J. F. Lewis
I’m not sure where I read it, but I remember reading an article featuring Roger Zelazny once where he recounted how a scene from the Amber series, the one where Coprwin makes a bird out of his own blood and sends it off with a message, was a scene where Zelazny had no idea why the character was doing what he was doing, only that it felt right… so Zelazny trusted his instincts and wrote it. (Was that all one sentence just now? Sheesh!) Moments like that in writing have always struck me as little gifts. In Corwin’s case, obviously the message was to his evil brother and it was all cool and imposing (and brief) and it made perfect sense, but it was still retconned.
In Void City book 4 (the current working title is HUNTED) I introduced what I thought was a throw away character, a demonic shock jock, who I used to take my main character to task and snark about him all in good fun. But as the book went on, I began to see more and more that I had a problem. There was a Big Moment in the plot I was writing toward, but the connective tissue… the how-do-we-get-there-ed-ness of it all was failing me. And then I realized I’d already provided my own solution. The proverbial other shoe could be dropped with nothing more than a call in to the shock jock’s show. My subconscious had been planning it all along, but my conscious mind had no clue.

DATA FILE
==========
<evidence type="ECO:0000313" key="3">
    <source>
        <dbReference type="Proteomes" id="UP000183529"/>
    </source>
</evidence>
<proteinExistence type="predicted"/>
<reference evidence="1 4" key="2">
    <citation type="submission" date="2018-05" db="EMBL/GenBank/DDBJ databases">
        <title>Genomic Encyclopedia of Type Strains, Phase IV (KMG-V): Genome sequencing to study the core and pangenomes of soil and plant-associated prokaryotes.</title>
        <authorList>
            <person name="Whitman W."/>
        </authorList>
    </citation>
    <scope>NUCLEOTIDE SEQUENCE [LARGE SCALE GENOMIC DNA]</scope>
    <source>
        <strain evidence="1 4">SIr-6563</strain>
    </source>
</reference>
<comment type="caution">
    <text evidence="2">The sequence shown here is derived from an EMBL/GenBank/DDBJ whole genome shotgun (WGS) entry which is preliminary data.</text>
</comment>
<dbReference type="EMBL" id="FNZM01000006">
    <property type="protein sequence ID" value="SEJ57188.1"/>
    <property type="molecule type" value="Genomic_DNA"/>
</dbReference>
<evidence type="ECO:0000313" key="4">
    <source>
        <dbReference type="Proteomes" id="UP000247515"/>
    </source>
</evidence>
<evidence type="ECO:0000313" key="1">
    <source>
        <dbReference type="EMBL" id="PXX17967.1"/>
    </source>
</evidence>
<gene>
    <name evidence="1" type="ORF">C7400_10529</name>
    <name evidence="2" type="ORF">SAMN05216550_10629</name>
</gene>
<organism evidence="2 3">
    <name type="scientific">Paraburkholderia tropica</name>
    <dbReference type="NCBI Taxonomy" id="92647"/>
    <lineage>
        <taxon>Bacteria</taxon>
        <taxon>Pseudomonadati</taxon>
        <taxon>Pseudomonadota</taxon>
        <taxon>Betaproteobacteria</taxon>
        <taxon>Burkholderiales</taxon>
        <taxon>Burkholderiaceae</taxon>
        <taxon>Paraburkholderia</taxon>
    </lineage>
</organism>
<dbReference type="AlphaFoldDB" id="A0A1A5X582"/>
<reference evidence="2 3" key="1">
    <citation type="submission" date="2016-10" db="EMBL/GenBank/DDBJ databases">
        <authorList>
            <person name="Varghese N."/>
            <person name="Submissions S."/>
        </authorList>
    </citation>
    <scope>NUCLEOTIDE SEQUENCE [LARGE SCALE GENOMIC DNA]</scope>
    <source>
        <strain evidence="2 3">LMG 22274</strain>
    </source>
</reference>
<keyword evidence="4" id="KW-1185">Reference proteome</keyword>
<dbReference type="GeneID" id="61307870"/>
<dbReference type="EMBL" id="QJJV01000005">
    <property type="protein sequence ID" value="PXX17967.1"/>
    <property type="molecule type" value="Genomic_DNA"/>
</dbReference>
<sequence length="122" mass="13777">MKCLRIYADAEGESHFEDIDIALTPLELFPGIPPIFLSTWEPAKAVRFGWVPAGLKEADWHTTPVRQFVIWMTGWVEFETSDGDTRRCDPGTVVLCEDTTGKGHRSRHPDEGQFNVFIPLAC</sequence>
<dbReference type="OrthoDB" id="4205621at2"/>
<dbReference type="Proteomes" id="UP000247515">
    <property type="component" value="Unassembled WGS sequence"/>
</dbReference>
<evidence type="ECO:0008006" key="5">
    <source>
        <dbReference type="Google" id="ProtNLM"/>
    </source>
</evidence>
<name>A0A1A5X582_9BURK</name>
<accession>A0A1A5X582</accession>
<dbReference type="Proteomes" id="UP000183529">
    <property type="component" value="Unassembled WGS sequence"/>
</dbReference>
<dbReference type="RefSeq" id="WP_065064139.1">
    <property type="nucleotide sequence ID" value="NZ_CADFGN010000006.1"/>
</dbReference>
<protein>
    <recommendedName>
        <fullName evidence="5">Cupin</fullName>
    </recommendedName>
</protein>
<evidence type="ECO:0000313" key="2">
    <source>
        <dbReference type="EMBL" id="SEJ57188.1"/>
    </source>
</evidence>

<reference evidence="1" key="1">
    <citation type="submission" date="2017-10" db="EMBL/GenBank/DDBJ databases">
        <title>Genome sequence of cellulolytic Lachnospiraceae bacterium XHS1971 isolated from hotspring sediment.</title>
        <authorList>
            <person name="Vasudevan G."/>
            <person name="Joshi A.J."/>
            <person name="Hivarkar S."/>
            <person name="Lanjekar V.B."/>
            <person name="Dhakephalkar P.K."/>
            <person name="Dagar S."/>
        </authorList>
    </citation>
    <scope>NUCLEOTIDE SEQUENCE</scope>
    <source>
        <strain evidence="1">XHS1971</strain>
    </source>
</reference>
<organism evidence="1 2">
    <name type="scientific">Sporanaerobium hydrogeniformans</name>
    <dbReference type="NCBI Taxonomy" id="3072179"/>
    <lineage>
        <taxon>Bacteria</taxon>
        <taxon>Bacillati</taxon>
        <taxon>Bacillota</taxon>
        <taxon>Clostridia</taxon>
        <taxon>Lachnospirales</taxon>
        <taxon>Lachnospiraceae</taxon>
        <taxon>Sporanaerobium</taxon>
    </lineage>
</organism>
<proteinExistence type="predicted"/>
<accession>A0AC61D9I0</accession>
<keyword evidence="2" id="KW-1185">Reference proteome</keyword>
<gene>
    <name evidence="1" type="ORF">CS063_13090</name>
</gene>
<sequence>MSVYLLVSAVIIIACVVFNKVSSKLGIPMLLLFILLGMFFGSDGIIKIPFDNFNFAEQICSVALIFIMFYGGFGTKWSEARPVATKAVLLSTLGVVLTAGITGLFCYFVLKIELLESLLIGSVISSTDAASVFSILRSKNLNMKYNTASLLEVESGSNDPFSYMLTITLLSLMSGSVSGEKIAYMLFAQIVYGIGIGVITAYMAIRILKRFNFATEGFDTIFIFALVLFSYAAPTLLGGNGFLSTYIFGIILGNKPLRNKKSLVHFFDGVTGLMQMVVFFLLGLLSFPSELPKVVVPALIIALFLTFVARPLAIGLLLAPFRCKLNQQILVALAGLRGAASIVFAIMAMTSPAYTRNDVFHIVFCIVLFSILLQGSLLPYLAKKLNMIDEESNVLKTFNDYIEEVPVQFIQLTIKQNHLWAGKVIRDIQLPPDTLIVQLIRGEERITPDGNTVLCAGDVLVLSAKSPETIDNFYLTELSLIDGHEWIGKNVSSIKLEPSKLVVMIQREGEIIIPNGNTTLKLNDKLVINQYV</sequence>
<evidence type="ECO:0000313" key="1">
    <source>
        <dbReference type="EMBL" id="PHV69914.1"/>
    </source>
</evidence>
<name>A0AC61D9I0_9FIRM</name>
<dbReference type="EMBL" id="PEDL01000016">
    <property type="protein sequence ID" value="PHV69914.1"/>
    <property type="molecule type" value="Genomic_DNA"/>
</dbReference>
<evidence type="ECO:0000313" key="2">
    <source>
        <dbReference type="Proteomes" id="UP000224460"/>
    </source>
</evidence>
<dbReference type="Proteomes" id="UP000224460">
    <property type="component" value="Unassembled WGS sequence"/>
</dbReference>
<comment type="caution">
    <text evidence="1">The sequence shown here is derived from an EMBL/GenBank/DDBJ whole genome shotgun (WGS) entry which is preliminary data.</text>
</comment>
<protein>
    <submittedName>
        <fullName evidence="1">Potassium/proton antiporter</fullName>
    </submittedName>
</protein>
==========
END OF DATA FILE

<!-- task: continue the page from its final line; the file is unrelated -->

For you writer’s out there, do you ever have moments like that? Aren’t they cool?